TastetheMusic: Gaoler’s Daughter, Hijack Party, Brontide

Here we are again, with some tasty nibbles from the Net. After a couple of mad days (and amazing gigs, but I’ll come to that later, I swear), I finally have the time to get back to my baby – taste the music guys!

Gaoler’s Daughter – When we Were Young

Tropicana tunes, delayed guitars, poppish vibe – if there is a sound that can warm up our winter, Gaoler’s Daughter’s single may be the answer.  After having supported Graham Coxon & We Are Scientists this South London-based band supported the release of the single ‘When We Were Young’, out last  August. Despite being quite an old track, its summer vibe  may be the only way to defeat the thermometer, especially when it reads -2.  Nostalgic lyrics about naive childhood dreams with a wink at the mariachi tunes of Is Tropical et al, When we were young is just an appetizer, before the debut album we are all yearning for.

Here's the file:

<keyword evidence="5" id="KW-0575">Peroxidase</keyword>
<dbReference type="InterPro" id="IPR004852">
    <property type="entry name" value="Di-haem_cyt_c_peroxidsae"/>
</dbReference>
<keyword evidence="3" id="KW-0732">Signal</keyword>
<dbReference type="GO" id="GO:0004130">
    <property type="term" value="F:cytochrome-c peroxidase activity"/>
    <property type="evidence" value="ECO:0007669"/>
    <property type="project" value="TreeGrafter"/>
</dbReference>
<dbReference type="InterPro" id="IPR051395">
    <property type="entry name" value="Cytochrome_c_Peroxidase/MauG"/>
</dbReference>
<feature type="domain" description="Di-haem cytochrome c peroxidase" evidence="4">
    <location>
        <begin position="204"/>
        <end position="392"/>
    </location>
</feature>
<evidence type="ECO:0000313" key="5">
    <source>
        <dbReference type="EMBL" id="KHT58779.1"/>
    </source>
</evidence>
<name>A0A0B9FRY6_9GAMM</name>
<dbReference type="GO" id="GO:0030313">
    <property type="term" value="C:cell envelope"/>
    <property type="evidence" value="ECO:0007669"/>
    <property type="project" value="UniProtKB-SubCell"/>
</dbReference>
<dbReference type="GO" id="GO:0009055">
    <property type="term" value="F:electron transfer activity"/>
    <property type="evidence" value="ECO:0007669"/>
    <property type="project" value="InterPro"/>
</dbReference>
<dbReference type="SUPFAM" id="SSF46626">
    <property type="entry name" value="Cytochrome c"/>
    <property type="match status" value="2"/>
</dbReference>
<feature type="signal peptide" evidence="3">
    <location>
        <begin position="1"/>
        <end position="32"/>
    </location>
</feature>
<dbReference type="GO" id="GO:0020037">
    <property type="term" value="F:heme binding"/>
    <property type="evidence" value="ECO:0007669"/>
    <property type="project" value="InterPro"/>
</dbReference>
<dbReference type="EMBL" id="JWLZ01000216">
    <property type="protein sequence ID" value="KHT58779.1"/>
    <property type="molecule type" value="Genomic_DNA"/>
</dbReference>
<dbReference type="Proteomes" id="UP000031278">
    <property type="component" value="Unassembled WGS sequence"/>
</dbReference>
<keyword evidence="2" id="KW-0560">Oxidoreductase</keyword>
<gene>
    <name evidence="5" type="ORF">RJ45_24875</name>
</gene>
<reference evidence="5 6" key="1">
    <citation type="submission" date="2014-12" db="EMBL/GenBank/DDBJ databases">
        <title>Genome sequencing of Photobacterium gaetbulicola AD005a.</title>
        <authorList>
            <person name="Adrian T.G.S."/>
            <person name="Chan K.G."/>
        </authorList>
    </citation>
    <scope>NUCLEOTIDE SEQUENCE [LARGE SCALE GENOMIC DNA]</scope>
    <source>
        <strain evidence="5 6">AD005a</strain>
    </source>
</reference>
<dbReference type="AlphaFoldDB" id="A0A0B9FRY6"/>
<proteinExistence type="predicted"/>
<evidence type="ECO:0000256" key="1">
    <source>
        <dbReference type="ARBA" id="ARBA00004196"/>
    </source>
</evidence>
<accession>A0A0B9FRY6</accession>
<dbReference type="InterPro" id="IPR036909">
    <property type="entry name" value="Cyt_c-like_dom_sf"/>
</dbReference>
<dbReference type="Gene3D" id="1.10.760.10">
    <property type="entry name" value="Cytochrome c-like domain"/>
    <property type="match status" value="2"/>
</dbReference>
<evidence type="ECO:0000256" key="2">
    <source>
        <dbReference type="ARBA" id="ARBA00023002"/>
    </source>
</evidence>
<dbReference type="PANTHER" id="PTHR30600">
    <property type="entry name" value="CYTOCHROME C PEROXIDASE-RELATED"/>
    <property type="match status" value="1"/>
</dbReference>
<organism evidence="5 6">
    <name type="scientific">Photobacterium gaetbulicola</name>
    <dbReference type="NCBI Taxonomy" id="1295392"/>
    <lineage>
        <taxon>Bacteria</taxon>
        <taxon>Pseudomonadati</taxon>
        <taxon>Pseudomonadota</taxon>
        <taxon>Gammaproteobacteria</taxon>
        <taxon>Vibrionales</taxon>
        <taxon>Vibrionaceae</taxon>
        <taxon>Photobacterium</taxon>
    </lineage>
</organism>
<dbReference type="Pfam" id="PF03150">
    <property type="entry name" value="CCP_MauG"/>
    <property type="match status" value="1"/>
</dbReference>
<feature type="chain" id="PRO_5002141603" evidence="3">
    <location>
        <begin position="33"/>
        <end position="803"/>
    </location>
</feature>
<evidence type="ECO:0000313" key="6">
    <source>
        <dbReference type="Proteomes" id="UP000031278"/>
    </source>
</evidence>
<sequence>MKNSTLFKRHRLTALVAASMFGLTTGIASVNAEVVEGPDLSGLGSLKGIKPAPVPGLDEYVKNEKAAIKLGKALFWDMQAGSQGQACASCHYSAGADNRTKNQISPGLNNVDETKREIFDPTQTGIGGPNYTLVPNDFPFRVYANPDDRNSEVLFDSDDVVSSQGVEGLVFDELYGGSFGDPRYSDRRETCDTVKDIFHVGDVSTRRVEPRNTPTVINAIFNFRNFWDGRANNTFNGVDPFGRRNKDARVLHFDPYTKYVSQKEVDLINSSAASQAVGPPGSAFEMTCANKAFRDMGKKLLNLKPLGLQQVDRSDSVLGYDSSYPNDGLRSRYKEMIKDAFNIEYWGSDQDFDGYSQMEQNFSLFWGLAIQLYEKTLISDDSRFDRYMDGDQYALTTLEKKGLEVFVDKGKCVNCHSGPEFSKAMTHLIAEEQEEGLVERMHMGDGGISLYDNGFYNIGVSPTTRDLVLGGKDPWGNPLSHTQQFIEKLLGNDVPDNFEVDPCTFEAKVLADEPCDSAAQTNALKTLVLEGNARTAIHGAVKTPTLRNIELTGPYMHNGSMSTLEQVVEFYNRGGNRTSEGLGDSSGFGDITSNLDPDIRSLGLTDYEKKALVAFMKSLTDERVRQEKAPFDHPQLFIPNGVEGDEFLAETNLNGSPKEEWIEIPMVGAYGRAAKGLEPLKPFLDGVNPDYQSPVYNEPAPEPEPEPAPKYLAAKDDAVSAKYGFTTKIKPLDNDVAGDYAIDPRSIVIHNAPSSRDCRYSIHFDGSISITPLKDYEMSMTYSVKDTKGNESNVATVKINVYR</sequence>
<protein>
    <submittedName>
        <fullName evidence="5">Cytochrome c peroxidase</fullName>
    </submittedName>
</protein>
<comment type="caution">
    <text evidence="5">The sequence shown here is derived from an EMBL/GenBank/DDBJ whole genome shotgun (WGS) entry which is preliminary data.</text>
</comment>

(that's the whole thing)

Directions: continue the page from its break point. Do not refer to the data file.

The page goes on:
Hijack Party – I’m Not Moving

It seems that also Italians can do 90s britpop (the Blur school of thought, not the Oasis one). I’m not moving is the fist single of the Rome-based Hijack Party. Catchy and happily-vintage, the track gets its originality from the slightly rough vocals, which make the whole formula slightly odd, but in a good way. Despite having quite a linear musical pattern, woozy riffs and offbeat drum patterns try to detach from the average Stereophonic-effect -you nod, you tap your foot, and that’s it. With more guts and a pinch of poetic licence, this band could detach from the old smooth formula, and make it even more unique.

Brontide – Coloured Tongues

I wrote about summer-y vibe and indie rock. Now it is time for my beloved instrumental hashtag. Even better if it blends in some math-rock and post-rock. Brontide meets this requirement with the track Coloured Tongues, just before the new album comes out in 2013. Experimenting and playing with musical samples, the band plays with a whole universe, crafting a journey made of climaxes and twists. From background drops to beating drums and electric distorted guitars, this track embodies a new generation of instrumental musicians – Maybeshewill above all (yes, I do love them, you may have to accept it).


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